The mention of "starstruck fans" reminds me of the normally fiscally sober Oklahoma Republican legislators who fell all over themselves to include professional basketball teams in Oklahoma's "Quality Jobs Act," so that the new NBA owners could claim a tax credit.

How does an organization with $9 billion in revenue manage to claim non-profit status?

Your predecessors modified the law to specifically exempt "business leagues, chambers of commerce, real-estate boards, boards of trade and professional football leagues." (Somewhere in heaven, an NFL lobbyist just got his wings.) As Senator Coburn has repeatedly noted, the letter of the reworded 501(c)6 law violates its spirit. Lumping pro football in with boards of trade makes no sense. "It's a ruse," he says of the filing status that also applies to the PGA Tour and the National Hockey League. "Compare the NFL to other trade associations. They don't qualify at all. They're not promoting a trade. They're promoting themselves."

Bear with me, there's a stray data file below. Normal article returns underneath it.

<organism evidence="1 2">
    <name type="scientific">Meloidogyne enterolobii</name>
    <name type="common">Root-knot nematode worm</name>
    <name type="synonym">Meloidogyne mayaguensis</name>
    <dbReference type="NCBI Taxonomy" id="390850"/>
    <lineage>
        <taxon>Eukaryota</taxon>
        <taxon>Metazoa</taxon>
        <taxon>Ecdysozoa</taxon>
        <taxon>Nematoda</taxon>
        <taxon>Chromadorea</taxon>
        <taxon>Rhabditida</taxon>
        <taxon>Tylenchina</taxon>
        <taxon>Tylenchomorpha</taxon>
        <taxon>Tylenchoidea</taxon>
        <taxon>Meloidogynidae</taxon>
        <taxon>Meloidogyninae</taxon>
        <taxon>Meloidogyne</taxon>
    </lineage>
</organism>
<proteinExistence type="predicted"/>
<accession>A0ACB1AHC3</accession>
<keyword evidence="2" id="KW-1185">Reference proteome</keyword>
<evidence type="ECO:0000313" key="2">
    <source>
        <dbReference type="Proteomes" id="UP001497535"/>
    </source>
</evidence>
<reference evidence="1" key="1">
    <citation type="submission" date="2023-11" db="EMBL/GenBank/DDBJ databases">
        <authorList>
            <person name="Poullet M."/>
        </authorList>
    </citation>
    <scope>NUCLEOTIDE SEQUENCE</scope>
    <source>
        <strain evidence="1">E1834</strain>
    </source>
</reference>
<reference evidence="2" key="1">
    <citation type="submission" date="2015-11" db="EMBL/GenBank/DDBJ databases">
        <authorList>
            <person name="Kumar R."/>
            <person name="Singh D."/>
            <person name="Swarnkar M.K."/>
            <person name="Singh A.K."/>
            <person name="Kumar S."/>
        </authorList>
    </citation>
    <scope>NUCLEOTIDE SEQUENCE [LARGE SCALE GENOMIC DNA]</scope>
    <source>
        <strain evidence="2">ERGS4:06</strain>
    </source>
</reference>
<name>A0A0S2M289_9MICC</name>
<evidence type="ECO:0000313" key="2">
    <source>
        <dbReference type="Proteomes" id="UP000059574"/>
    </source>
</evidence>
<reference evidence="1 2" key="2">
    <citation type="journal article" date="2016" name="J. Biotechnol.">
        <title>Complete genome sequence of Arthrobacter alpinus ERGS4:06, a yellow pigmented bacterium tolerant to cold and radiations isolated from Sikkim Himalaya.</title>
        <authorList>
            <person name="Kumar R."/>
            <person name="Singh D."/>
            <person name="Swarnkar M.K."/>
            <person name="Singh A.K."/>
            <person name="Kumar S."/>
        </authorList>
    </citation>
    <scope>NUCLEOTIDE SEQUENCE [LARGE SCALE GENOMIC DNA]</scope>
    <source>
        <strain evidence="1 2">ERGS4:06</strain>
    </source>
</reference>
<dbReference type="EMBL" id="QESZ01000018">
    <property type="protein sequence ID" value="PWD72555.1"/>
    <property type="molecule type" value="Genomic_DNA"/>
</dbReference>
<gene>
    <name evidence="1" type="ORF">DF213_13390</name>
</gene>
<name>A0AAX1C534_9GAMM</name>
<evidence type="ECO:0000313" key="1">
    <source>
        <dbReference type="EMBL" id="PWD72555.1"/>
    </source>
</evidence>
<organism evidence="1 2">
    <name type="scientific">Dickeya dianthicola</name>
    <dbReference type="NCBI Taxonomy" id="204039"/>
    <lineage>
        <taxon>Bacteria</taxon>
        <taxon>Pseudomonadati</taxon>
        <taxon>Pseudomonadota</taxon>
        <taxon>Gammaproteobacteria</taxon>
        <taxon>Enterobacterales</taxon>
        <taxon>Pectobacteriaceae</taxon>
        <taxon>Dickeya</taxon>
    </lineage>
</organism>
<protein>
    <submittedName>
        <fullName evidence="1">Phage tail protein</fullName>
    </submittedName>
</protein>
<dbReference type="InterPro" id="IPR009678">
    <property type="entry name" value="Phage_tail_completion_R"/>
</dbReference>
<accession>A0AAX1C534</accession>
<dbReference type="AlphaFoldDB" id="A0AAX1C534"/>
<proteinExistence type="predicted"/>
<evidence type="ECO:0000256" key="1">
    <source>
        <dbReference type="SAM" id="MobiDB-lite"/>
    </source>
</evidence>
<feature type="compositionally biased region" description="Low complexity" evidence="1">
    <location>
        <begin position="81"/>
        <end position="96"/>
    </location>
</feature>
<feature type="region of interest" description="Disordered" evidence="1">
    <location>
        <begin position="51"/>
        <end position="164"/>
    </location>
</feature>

There's more, and you'll want to read the whole thing.

Last September, Oklahoma Sen. Tom Coburn introduced legislation to strip the tax-exempt status from professional sports organizations with annual revenues greater than $10 million:

Today, U.S. Senator Tom Coburn, M.D. (R-OK) introduced the PRO Sports Act, S.1524, which would amend the tax code to prohibit professional sports organizations with annual revenues over $10 million from enjoying the same tax-exempt, 501(c)(6) status as industry trade associations and public interest groups.